314. Memorandum of Conversation Between Eisenhower and Herter 1

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At my request, the President agreed to see me to discuss the projected moves to be taken by Ambassador Lodge at the United Nations on Monday, the 21st, in connection with the Soviet request for a Security Council meeting to consider the question “on taking urgent measures to end the flights of the United States military aircraft carrying atomic and hydrogen bombs towards the frontiers of the Soviet Union.”

I advised the President of the suggestions which the Secretary had sent back to us from his plane trip to Duck Island and stated that these had all been incorporated in the speech prepared for Lodge to deliver. I also told him we had given careful consideration to the filing of a resolution of our own (Tab A) and had prepared two other resolutions (Tabs B and C) in the event the Soviets should file a resolution of their own and it would be necessary to protect our position. I told the President that after we had consultations with Ambassador Lodge and our own staff, I had felt it wiser not to file any resolution of our own if it were possible to dispose of whatever move the Soviets might make in a single session. However, should the Soviets at the last moment file any resolution other than a merely clumsy denunciation of the United States, members of the Security Council would undoubtedly ask for 24 hours delay in which to consider the resolution, and that I would then have an opportunity of consulting with him as to the next move.

The President read the draft speech Ambassador Lodge had sent us, which differed somewhat in arrangement and wording from our suggested draft but which in substance was almost identical. The President read it through carefully and, with the exception of two paragraphs which I had myself questioned, felt it was excellent and agreed that we should proceed along the lines recommended.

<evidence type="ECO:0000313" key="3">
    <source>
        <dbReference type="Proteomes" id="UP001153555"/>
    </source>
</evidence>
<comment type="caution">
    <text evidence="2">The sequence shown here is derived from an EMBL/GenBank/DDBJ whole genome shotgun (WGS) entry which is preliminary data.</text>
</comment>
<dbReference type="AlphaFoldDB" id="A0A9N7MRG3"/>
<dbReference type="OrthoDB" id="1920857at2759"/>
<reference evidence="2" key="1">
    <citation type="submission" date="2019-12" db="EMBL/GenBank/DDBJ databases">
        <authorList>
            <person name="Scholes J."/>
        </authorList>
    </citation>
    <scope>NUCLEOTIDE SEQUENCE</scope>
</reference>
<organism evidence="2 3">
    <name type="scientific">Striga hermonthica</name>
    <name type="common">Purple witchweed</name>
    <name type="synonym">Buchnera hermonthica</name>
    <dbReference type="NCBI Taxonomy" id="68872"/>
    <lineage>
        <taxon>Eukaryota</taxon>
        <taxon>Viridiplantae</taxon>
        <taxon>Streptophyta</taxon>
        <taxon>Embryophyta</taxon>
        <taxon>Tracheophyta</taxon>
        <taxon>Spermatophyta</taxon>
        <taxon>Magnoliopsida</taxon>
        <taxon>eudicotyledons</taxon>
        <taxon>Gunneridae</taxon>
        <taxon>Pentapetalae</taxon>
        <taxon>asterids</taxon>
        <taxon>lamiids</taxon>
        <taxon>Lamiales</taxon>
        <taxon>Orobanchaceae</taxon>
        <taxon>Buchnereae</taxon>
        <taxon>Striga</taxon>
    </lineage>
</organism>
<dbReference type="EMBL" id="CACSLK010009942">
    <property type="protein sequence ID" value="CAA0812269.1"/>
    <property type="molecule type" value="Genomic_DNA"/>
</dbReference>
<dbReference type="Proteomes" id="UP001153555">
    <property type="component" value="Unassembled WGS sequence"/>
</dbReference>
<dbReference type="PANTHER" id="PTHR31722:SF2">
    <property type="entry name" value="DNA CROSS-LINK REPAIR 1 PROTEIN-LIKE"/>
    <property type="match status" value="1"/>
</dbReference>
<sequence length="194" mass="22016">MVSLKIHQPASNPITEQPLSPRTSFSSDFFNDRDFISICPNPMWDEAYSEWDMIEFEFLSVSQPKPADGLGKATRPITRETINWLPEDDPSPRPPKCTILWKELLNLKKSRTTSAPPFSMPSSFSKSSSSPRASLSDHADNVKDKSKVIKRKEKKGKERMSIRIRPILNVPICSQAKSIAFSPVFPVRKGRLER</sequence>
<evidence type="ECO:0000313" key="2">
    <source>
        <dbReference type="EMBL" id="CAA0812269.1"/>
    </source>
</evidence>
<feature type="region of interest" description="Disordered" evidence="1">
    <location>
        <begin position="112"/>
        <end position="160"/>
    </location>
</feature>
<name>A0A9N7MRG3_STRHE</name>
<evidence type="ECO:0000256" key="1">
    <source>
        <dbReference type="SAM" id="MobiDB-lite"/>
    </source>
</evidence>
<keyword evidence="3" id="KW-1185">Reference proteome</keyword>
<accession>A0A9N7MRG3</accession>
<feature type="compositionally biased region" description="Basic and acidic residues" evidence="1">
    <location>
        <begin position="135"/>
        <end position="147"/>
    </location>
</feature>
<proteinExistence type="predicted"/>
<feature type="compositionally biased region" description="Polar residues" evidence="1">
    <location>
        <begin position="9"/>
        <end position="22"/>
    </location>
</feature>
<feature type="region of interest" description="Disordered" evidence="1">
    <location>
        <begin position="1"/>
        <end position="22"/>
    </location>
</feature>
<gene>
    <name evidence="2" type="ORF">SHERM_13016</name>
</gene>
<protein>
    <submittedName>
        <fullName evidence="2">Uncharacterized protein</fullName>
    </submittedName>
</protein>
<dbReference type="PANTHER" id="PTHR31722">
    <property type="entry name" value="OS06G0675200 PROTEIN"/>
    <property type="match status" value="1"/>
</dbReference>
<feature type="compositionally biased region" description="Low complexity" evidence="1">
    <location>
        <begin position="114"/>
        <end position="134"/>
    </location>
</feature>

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The President then expressed real distress that releases apparently approved by the Department of Defense should have led up to the protest lodged by the Soviets. He called Secretary Quarles expressing his unhappiness with regard to these approved releases, and apparently Secretary Quarles said he would institute a very thorough review as to what had led up to them. I had told the President I did not think there was any security violation involved [Facsimile Page 2] but that I thought the release of the type of information which had caused the difficulties should be carefully reviewed with the Department of State and the President in the future because of the international implications involved.

I have today sent to General Goodpaster a memorandum, with attachments, which showed that the whole “Fail Safe” concept had been made public as early as November 1957.

Christian A. Herter


Three draft resolutions.

  1. Source: U.S. position on Soviet complaints about “fail safe” procedures. Confidential. 2 pp. NARA, RG 59, Central Files, 330/4–2158. Drafted on April 21.